Obama signs the omnibus public lands bill

Channels Bush and adds a presidential signing statement-
Updates to 4-2. State specific information added at end of post

There was much rejoicing as the President signed the Omnibus Public Lands Bill, usually and incorrectly called the giant new “wilderness bill.”

It does add 2-million acres to the National Wilderness Preservation System, but it does many other things, including protect 1.2 million acres of the Salt River Range, Wyoming Range, and Commissary Ridge areas in Western Wyoming from oil and gas leasing (and hence drilling). These areas will not be managed as Wilderness, although as a result of the bill, large parts of them will remain roadless. Drilling in these scenic, but unstable, wildlife rich areas would cause immense devastation. They still suffer from excessive livestock grazing.

The bill also designates new Wild and Scenic Rivers, including the first in dry Utah, where building dams on rivers has been a tradition. To win support for the bill, money was provided to study the rebuilding of the Teton Dam in Eastern Idaho, which failed catastrophically in 1976 when it was first being filled after a long fight with conservation groups who predicted it would not hold water. I should note that fighting this dam was my first major conservation issue.

There are 500,000 of new official Wilderness in Idaho and 316 miles of wild and scenic rivers  included in the larger Owyhee Canyonlands bill. This bill has sparked conflict among conservation groups, not because it designates Wilderness, but because it also releases to livestock development a number of roadless areas, plus other provisions. I have heard that the bill did undergo some improvement in the U.S. Senate when it was “cleaned up” by Committee Staff.

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Owyhees bill hits a new snag

Owyhees bill hits a new snag. By Rocky Barker. Idaho Statesman.

Efforts to move the headwaters of the Snake River into the National Wild and Scenic Rivers System could derail Idaho Senator Mike Crapo’s Owyhees bill.

Once again the person troubling Crapo is Idaho’s other “more famous” senator, Larry Craig.

Craig who voted against protecting the Wyoming Range from gas drilling is also opposing the efforts of Wyoming’s senators to protect the Snake River (and many of its headwaters streams in Wyoming). Craig’s objection is about the stretch of the main Snake downstream from Jackson Lake (actually a reservoir).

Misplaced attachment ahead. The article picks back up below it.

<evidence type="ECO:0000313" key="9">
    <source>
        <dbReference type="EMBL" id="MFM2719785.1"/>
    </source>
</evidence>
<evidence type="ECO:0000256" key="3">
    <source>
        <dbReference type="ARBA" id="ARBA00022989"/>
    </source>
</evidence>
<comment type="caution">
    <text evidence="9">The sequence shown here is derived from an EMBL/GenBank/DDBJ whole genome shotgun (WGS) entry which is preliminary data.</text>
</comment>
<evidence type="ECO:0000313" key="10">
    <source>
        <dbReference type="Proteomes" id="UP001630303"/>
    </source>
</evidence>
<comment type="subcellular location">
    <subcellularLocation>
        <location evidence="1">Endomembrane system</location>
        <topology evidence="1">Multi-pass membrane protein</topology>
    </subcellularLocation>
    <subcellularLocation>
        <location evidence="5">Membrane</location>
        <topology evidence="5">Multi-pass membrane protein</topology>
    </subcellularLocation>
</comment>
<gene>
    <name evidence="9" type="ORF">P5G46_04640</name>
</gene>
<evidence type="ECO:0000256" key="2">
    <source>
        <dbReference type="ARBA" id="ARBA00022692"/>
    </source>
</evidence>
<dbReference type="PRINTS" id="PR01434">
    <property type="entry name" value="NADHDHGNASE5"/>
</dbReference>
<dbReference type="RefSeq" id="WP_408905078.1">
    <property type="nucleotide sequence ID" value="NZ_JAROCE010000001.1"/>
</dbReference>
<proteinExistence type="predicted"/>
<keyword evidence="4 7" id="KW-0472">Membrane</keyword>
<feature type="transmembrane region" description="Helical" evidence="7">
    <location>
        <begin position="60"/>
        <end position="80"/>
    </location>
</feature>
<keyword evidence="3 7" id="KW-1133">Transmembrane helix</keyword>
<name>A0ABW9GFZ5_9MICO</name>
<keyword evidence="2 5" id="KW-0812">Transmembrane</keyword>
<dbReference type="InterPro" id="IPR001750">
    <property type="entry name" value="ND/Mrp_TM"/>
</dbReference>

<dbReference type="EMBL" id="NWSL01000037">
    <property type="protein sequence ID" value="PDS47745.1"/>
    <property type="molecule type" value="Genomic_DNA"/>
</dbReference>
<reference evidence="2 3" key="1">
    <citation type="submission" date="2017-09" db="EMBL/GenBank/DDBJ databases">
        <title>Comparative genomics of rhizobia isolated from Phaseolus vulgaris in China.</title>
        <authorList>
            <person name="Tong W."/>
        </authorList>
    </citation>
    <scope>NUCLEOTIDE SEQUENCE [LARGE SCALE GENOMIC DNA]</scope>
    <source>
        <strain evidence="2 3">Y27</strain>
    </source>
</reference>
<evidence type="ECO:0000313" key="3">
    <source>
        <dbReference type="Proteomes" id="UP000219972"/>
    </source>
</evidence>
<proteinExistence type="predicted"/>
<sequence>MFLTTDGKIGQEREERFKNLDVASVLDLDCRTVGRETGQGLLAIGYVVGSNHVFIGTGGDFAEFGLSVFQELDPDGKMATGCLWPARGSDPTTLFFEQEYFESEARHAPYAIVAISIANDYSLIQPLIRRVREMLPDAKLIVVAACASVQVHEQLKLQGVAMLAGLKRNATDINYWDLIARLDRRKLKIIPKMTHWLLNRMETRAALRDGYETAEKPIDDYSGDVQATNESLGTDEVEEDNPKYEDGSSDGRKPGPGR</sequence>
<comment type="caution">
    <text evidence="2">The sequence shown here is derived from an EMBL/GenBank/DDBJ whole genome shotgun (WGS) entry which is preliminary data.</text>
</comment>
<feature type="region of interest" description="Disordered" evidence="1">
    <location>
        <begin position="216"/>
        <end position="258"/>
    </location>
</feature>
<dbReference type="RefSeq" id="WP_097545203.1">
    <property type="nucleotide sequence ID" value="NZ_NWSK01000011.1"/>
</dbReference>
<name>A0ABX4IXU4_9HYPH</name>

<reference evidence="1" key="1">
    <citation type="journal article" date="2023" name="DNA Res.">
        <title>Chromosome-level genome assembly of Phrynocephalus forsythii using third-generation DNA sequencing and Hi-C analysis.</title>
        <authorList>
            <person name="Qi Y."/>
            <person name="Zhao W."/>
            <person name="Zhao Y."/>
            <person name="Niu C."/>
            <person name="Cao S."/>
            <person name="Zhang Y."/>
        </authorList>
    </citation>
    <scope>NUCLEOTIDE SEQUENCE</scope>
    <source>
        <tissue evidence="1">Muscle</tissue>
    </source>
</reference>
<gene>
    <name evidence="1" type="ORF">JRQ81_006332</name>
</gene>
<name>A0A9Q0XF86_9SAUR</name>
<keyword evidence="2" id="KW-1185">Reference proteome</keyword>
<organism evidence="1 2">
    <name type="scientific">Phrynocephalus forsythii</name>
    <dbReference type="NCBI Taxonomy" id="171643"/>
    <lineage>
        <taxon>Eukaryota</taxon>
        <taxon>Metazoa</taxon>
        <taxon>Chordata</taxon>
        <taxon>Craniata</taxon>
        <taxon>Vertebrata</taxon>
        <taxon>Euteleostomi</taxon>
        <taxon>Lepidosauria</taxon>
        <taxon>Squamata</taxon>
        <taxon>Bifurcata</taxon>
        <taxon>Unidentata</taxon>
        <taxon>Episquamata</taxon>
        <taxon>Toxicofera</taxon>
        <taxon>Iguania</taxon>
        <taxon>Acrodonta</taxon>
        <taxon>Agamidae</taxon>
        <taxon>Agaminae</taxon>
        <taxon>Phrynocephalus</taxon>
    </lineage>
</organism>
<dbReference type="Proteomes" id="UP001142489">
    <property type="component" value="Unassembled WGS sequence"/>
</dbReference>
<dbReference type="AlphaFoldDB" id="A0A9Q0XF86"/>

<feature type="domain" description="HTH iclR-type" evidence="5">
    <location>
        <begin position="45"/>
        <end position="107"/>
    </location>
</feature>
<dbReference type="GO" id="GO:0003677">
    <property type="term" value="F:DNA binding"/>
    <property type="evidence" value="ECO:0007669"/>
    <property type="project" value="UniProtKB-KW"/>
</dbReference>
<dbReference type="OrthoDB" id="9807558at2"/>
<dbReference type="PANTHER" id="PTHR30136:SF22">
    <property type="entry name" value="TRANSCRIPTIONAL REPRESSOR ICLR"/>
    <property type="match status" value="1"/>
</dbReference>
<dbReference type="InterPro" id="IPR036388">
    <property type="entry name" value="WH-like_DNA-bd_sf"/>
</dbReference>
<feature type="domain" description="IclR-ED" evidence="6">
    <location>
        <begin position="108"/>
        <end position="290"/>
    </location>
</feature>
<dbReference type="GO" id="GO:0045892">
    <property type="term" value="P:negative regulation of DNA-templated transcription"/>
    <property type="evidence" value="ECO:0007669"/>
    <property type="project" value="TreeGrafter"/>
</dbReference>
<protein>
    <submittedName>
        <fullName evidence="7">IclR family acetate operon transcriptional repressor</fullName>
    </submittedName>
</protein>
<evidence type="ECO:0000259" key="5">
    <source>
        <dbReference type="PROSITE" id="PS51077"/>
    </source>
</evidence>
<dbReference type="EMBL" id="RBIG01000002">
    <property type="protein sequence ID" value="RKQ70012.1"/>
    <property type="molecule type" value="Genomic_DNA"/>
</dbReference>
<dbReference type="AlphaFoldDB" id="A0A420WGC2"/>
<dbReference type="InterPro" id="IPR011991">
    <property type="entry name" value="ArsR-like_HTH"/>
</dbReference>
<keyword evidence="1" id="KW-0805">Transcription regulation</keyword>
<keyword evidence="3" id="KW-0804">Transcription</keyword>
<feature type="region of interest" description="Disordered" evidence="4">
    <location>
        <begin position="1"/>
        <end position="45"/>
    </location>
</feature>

Downstream irrigators in Idaho hold almost all the water rights to the Snake River. Craig thinks the protection bill as passed by the key Senate Committee, supported by Wyoming’s senators, will somehow hurt the interests of Idaho irrigators. The problem for Crapo arises if the Owyhee bill and the Snake River bill are put into a public lands legislative package. Democrats may drop the Owyhee bill from the package if the Republicans keep wrangling among themselves.

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More on this: Idaho irrigators fight Wyo effort. Casper Star Tribune.

Added May 11. Additional information on one of the reasons why the Owyhees matter to more than the livestock industry. Idaho, Oregon desert canyonlands offer early-season camping with amazing views. By Pete Zimowsky. Idaho Statesman.

Owyhee Country public lands bill passes key U.S. Senate committee

Yesterday I posted about the passage of the bill to protect the vast Wyoming Mountain range from oil and gas — a big matter for Wyoming.

The same committee also passed Idaho Senator Mike Crapo’s “Owyhee bill,” which failed at the last minute at the end of the last Congress.

This has been very controversial in Idaho with some conservation organizations and ag organizations saying it shows what can be accomplished to settle differences, protect the land and the traditions of the area if people are willing to settle down an talk and compromise over the long run.

Others are saying that yes it does show exactly what can be accomplished — not much protection and free money for well positioned ranchers who give up wasteland and “paper cows” for excessive payments.

This bill is likely to also pass the full U.S. Senate attached as a pdf file is the language of the bill as it passed the Senate Energy and Natural Resources Committee.

The Owyhee Bill as Passed by Committee

I should mention that this is a huge chuck of country.

Owyhee Canyonlands protections back before Congress

Owyhee Canyonlands protections back before Congress. By Rocky Barker. Idaho Statesman

Posted in B.L.M., cattle, politics, privatization, public lands, wilderness roadless. Tags: , . Comments Off on Owyhee Canyonlands protections back before Congress

Western Watersheds Project takes a look a grazing conditions in Current Creek in the Owyhee

Video of the condition of Current Creek in the Owyhee.